Dylan Hernandez: “As well as Goff played for a third-year quarterback, his production often felt like a byproduct of playing alongside Gurley and under coach Sean McVay rather than his ability. The dynamic was exposed by football’s greatest dynasty on the greatest stage the sport has to offer.
“The Rams were kept in the game by their defense. Late-game magic by Tom Brady allowed the Patriots to take a 10-3 lead with seven minutes remaining. When it was Goff’s turn to respond, he marched the Rams to the Patriots 27, only to throw an interception that will live on in infamy until the Rams win a Super Bowl.”
Arash Markazi: “The foundation of my relationship with the teams of Los Angeles began as a child in the crowd. I grew up on the ‘Showtime’ Lakers sitting in the colonnade section at the Forum. I learned how to score a baseball game sitting in the top deck at Dodger Stadium. And I discovered why USC students and alumni yelled “Fight on!” sitting near the peristyle end of the Coliseum.
I don’t have that connection with the Rams. As I watched them play one of their worst games of the season in front of a crowd that was filled with far more Patriots fans than Rams fans, I didn’t have the same emotional connection one has to a team they grew up with.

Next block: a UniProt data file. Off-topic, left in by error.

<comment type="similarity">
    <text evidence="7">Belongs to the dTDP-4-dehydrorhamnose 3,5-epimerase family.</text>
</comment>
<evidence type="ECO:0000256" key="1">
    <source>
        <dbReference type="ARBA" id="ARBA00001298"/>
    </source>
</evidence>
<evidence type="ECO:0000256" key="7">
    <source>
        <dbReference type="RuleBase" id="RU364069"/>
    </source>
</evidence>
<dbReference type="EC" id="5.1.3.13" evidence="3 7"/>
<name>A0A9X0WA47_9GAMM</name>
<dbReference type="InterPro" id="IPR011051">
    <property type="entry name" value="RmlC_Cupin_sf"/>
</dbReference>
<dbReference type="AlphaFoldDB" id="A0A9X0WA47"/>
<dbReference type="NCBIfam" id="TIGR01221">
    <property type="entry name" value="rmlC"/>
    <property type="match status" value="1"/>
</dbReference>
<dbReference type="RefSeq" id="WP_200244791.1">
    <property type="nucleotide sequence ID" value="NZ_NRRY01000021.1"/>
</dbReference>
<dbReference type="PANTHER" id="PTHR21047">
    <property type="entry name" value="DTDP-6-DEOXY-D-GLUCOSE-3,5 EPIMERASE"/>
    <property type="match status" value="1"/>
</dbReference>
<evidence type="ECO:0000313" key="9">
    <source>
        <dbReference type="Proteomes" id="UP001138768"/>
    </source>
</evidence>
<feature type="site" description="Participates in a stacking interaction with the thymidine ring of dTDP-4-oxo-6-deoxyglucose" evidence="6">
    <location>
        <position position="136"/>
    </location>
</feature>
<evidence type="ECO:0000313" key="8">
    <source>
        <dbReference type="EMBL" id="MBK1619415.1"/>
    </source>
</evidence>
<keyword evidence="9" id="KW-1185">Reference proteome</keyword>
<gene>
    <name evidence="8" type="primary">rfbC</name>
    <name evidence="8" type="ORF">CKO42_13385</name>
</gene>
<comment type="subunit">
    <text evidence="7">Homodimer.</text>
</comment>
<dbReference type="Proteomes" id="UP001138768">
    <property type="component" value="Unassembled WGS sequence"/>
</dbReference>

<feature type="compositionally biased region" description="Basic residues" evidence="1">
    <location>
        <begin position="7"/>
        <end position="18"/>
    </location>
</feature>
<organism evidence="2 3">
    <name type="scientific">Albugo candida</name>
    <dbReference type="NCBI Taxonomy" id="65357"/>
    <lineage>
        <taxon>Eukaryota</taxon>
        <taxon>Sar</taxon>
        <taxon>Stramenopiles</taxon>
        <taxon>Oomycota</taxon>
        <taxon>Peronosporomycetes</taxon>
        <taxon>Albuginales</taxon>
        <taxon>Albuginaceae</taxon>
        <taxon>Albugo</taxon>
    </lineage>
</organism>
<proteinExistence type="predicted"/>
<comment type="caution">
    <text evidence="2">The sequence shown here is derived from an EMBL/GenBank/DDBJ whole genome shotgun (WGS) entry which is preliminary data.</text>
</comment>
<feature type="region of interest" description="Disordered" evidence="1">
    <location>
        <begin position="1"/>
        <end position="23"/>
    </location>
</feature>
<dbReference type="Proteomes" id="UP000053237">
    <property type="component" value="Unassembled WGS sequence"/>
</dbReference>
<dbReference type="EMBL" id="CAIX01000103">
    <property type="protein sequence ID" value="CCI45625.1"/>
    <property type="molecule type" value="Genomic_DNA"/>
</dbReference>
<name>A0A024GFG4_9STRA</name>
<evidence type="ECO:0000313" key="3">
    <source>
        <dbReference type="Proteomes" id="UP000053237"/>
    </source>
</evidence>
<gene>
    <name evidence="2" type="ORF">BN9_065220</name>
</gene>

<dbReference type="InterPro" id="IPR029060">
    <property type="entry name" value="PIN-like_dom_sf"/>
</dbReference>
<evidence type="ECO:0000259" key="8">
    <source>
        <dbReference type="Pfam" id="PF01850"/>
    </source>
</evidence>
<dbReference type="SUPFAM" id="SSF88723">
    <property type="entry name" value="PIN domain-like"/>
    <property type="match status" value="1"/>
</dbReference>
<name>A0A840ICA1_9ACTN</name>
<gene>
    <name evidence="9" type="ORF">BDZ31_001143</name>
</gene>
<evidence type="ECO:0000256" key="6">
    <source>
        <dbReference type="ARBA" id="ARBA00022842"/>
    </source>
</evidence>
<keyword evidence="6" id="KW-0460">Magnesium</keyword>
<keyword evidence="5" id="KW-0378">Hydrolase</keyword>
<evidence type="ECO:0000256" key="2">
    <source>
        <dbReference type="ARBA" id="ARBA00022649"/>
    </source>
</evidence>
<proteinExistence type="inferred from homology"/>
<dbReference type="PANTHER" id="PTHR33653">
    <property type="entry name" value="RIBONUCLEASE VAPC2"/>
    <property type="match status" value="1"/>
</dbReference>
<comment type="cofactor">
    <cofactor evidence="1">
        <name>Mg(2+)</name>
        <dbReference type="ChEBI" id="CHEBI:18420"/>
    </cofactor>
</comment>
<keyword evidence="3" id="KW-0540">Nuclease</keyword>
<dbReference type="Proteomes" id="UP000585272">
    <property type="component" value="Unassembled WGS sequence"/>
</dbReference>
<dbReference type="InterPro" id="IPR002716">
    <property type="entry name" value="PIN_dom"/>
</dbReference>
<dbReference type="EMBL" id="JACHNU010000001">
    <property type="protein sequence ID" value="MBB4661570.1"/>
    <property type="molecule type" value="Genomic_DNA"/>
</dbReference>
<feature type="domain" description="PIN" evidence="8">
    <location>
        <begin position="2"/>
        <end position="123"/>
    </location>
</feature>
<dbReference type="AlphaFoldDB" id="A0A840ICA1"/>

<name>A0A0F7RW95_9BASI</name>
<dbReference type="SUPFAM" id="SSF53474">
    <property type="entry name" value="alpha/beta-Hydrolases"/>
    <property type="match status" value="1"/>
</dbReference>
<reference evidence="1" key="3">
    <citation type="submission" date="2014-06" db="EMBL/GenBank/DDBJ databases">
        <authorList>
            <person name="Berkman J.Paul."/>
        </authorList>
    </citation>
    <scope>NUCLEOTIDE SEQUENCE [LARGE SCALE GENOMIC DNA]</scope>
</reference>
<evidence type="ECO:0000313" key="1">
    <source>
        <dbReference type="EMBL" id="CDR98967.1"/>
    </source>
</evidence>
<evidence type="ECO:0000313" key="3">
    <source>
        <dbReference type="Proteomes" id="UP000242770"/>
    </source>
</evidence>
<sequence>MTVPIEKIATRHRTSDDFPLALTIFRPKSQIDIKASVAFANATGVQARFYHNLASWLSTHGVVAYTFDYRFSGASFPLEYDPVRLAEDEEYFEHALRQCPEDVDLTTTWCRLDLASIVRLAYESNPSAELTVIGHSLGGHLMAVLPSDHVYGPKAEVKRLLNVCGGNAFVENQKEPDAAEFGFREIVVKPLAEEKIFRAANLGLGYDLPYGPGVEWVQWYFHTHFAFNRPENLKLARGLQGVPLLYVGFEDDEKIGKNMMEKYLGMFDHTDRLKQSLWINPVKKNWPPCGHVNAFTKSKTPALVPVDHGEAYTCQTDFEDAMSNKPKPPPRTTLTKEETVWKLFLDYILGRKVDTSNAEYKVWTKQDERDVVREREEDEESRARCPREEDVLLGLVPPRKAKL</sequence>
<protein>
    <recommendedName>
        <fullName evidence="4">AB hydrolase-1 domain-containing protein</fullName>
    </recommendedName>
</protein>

Georgia Frontiere, the late owner of the Rams, stole that from me and millions of others when she moved the Rams to St. Louis when I was a kid. I grew up in a Los Angeles devoid of the NFL.
“So it wasn’t a shock to walk around the Mercedes-Benz Stadium on Sunday and see Rams fans outnumbered 10-1 by Patriots fans. I hardly saw any Rams fans in the city during Super Bowl week. After Tom Brady won his sixth Super Bowl, he smiled as the crowd chanted his name and said, ‘The support here was like a home game. We could have been at Gillette Stadium.’
“Is that a bad look for Los Angeles? Not really.”
Sam Farmer: “Tom Brady was untouchable.
“The Rams struggled to get close to him. And so did Kevin Simkins, the burly NFL Films cameraman who has shot all six of the New England quarterback’s Super Bowl victories.
“The crush of people surrounding Brady after Sunday night’s game was so thick, that Simkins actually felt his feet lift off the ground when the pack moved.
“I was bouncing around like a piece of popcorn out there,” said Simkins, built like a linebacker.
“Chad Steele knows the feeling. He’s assigned by the NFL to shepherd the winning quarterback from spot to spot after the Super Bowl, yet this year was especially difficult.